TitleWeight Loss Before Knee Replacement Improves Some Outcomes in Severely Obese Patients
In patients with morbid obesity, losing about 9 kg (20 lbs) before total knee arthroplasty improves postoperative outcomes, according to a study published in the Journal of Bone & Joint Surgery.
“Losing at least 20 pounds was associated with lower absolute length of stay, lower odds of extended length of stay, and lower odds of being discharged to a facility,” said David S. Jevsevar, MD, Dartmouth-Hitchcock Medical Center, Lebanon, New Hampshire.
The study was designed to assess the benefits of weight loss before total knee arthroplasty in patients with a body mass index (BMI) of ≥40 kg/m2.
“Many surgeons require or request weight loss among morbidly obese patients before total knee arthroplasty,” the authors noted.
That concern reflects consistent evidence showing increased rates of adverse outcomes in this patient population.
Dr. Jevsevar and colleagues reviewed data on 203 morbidly obese patients who underwent total knee arthroplasty between 2011 and 2016 at 1 medical centre. This group accounted for 13.5% of approximately 1,500 patients who underwent knee replacement during that time.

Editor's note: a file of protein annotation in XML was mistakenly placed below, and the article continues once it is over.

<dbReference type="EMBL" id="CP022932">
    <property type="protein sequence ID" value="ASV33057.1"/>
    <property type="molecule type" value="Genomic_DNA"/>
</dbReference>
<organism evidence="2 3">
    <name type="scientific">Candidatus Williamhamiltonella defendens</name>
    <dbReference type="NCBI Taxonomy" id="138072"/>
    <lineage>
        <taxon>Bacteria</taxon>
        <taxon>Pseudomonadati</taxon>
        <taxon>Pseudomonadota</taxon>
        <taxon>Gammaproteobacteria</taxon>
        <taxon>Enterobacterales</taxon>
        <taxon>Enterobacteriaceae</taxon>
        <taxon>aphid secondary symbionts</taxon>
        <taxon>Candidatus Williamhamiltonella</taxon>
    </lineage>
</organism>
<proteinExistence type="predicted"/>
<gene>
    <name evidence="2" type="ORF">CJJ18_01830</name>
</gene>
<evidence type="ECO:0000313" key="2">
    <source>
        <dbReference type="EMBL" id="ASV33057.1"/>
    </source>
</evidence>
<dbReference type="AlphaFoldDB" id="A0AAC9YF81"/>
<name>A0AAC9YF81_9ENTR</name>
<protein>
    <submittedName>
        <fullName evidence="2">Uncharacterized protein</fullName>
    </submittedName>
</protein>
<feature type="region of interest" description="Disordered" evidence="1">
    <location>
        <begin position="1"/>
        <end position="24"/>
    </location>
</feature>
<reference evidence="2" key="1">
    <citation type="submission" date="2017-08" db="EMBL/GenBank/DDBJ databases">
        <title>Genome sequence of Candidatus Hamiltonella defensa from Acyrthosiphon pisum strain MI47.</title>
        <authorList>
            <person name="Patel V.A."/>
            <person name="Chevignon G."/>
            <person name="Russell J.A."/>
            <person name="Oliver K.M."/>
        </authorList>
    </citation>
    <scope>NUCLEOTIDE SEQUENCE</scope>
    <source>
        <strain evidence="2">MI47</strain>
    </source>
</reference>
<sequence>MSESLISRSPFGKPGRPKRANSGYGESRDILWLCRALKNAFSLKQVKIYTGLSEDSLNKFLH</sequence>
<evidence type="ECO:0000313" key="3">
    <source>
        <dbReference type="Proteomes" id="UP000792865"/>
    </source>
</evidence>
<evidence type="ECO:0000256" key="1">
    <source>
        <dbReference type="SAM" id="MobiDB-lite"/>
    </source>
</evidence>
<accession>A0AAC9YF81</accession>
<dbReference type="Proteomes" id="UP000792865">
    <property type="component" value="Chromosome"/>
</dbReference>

In the months before the procedure, 41% of patients lost at least 2.3 kg (5 lbs), 29% lost at least 4.5 kg (10 lbs), and 14% lost at least 9 kg (20 lbs). The researchers compared the outcomes of each preoperative weight-loss group with those of patients who did not lose weight.
Several outcomes were improved in patients who lost the most weight, but not in those who lost 2 to 4.5 kg. After adjusting for other factors, the researchers found that patients who lost at least 9 kg spent about 1 less day in the hospital and were 76% less likely to have an extended hospital stay of 4 days or longer. Weight loss of at least 9 kg was also associated with a 72% reduction in the odds of being discharged from the hospital to a facility.
Preoperative weight loss was not associated with change in operative time or with postoperative improvement in physical health and function. Length of hospital stay and operative time were significantly increased for patients who gained weight before surgery.
Although morbid obesity is associated with increased surgical risk, it remains unclear whether preoperative weight loss can improve outcomes following total knee arthroplasty. The authors noted that larger, multicentre studies are needed to confirm their findings.
SOURCE: Wolters Kluwer